The Wind-up Bird Chronicle
by Haruki Murakami
rating: 4 of 5 stars
This book was given to me by someone who had a rather profound experience while reading it. It literally shook him completely and caused him to take a keen eye to the state of his life at the time. Knowing this going into it, I spent most of the book seeking the moment that would be profound enough to make me feel something that intensely.
I can't say that moment ever happened for me. To be sure, "Wind-Up Bird" is engrossing. The protagonist is going through a crisis of life that begins banal: his wife leaves him after seven very uneventful years of marriage; and then he slips into an underworld of psychics whose powers are never fully explained, war veterans whose mental injuries are never fully explained, and finally to an alternate reality whose entire basis is never fully explained.
There lies my real problem with the book. It feels as if Murakami spends hundreds of pages creating a world overflowing with symbolism, but none of the symbols are ever cashed in. I understand that everything and everyone in the novel is connected, but I have little idea why they are or what it means. Near the end, the protagonist says of the ordeal, "Well, finally, the events I've been through have been tremendously complicated. All kinds of characters have come on the scene, and strange things have happened one after another, to the point where, if I try to think about them in order, I lose track." Indeed, there are an incredible array of characters, settings, objects, and events colliding with each other. But by the end, I feel I'm hardly closer to understanding WHY they were brought together. I have no doubt that this is purposeful. Murakami seems to be giving only exactly as much information as he wants you to have, and all inferences are welcome.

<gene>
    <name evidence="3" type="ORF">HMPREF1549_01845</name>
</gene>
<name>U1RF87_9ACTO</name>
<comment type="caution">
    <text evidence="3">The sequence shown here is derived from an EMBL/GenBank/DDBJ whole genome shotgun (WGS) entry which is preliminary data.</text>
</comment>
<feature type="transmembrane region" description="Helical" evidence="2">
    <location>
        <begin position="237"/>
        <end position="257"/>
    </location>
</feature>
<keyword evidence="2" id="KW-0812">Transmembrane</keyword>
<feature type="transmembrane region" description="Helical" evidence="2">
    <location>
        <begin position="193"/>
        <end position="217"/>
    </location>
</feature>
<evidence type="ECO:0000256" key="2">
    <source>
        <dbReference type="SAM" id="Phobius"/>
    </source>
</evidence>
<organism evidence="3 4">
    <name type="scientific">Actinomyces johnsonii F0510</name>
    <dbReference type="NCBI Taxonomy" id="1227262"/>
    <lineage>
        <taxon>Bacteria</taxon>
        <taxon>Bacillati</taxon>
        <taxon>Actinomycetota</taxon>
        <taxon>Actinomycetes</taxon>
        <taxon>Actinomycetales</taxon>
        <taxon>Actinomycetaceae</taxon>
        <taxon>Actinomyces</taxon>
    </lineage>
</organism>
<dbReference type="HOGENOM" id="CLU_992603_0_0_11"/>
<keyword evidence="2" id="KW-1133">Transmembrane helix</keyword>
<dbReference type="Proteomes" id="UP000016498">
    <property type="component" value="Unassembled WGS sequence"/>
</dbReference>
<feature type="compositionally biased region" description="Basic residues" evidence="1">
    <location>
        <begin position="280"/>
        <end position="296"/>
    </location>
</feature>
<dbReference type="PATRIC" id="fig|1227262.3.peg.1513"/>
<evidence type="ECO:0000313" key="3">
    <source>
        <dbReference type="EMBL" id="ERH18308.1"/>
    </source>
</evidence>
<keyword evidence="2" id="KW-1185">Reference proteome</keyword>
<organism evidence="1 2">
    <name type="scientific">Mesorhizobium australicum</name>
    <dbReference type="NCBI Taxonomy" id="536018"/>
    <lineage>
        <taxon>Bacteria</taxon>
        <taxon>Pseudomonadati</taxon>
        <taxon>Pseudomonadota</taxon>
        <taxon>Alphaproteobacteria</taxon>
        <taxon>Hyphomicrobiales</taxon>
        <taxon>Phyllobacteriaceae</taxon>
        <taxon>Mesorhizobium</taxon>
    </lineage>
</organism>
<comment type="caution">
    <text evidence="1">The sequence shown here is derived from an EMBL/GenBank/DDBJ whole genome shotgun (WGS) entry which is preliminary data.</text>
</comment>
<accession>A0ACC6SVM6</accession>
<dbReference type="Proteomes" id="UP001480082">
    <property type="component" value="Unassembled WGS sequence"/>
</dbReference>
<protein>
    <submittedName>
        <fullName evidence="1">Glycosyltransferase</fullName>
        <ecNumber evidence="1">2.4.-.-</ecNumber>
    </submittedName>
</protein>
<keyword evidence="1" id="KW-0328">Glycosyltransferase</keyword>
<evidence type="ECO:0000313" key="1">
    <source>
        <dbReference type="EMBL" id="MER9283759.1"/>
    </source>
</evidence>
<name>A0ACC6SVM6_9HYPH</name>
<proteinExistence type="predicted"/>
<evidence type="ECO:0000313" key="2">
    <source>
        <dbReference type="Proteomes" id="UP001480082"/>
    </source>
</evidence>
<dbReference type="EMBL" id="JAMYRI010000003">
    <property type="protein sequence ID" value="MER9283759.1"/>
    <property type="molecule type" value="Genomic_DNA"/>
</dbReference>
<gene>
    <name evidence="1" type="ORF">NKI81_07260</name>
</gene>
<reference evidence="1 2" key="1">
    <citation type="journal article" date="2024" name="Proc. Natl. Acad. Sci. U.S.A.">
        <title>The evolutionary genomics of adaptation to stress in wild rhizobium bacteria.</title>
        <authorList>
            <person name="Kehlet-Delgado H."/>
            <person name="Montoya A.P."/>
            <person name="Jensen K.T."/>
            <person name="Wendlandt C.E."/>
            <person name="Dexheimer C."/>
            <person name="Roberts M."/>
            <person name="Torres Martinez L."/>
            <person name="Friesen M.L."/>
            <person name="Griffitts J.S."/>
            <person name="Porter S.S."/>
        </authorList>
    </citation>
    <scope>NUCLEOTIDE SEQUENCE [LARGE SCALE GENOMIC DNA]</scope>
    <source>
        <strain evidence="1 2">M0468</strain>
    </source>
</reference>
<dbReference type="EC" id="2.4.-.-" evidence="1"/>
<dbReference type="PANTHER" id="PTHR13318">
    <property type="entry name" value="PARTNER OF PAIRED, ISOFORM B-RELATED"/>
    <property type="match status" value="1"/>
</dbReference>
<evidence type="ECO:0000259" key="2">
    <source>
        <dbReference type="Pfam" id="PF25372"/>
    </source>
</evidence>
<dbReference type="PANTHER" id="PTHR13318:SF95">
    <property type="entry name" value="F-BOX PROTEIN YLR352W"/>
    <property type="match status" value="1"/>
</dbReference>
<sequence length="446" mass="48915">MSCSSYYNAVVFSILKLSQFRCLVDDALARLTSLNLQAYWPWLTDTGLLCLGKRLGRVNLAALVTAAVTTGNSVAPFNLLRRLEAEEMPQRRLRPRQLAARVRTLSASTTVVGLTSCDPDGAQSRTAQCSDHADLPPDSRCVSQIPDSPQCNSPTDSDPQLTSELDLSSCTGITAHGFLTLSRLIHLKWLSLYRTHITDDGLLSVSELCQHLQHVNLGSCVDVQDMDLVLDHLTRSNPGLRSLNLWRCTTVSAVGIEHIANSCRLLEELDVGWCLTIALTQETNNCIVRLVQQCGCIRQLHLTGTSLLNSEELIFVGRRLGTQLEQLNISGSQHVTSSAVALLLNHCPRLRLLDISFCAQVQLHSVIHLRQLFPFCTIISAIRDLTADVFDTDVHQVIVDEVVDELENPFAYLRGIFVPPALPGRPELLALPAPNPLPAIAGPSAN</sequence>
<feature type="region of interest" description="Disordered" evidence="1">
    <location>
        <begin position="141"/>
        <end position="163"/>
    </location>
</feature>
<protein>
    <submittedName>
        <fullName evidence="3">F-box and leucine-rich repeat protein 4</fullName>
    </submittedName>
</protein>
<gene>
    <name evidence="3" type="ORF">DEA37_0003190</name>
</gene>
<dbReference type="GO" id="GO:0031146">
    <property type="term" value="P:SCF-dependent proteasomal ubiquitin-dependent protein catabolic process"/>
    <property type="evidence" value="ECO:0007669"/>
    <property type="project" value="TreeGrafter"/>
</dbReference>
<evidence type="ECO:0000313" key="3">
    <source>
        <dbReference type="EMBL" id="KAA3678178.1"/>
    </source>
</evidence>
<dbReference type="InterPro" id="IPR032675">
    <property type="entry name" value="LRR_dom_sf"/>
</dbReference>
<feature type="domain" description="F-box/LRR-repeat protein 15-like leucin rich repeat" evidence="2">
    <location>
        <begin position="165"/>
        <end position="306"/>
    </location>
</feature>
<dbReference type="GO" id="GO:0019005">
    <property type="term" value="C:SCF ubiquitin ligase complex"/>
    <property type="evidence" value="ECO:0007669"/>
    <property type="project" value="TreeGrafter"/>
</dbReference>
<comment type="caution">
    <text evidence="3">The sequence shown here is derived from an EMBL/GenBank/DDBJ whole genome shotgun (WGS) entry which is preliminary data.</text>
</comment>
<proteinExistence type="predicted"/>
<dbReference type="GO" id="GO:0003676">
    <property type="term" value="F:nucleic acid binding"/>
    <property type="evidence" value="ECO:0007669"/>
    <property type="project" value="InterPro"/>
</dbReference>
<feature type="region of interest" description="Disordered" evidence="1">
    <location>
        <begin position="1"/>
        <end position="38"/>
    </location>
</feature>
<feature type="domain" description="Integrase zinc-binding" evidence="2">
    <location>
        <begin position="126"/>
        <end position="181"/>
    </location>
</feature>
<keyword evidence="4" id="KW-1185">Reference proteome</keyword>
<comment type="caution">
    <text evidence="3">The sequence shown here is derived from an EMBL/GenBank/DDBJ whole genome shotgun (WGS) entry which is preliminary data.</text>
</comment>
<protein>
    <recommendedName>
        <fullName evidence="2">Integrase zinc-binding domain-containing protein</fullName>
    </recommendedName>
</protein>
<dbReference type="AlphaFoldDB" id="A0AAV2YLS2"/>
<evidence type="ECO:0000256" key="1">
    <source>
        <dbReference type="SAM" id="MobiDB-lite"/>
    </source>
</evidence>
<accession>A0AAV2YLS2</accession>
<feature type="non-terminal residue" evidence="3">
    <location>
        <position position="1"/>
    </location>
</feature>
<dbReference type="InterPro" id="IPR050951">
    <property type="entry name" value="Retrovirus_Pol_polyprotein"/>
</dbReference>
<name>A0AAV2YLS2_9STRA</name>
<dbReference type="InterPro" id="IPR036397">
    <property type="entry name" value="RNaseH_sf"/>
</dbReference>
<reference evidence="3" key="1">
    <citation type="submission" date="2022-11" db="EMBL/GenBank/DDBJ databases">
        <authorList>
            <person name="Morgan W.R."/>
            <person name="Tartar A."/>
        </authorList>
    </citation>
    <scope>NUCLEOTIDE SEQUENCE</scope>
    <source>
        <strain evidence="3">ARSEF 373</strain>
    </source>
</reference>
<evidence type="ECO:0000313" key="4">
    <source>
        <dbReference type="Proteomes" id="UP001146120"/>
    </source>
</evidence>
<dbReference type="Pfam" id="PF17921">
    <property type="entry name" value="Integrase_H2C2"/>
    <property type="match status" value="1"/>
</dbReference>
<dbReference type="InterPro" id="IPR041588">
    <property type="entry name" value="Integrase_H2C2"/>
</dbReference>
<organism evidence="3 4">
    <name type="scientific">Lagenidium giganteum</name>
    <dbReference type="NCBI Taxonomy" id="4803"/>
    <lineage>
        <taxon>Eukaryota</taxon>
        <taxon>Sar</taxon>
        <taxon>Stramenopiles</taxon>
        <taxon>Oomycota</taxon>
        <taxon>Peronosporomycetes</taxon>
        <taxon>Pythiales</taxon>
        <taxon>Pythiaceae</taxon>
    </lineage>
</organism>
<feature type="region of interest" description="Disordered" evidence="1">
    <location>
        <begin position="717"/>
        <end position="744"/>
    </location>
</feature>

There are quite a few passages of real emotional resonance in the book, but they are usually those that are separate from the "main" narrative, such as the horrific/fantastical experiences of a man in China during wartime, or letters from a 17 year old girl who is attempting to simplify and understand her life. These short passages really work because they contain Murakami's great imagination within a very digestible package while the main narrative rambles on and on. For me, the most beautiful parts of the book were the simplest in structure: the repeated memory of his wife's back as he zipped up her dress on their last day together, the endless descriptions of the the everyday details of preparing meals, the warmth of holding a cat, or the quiet of watching the yard from the porch as it rains. I loved these parts, and I was floored by the complexity of the world he was able to create. But ironically (or not) by the end I felt just like the protagonist, who spends most of the book asking the constantly enigmatic characters around him to tell him, "one concrete fact." I just hoped the complexity and beautiful prose would add up to something more concrete in the end. View all my reviews.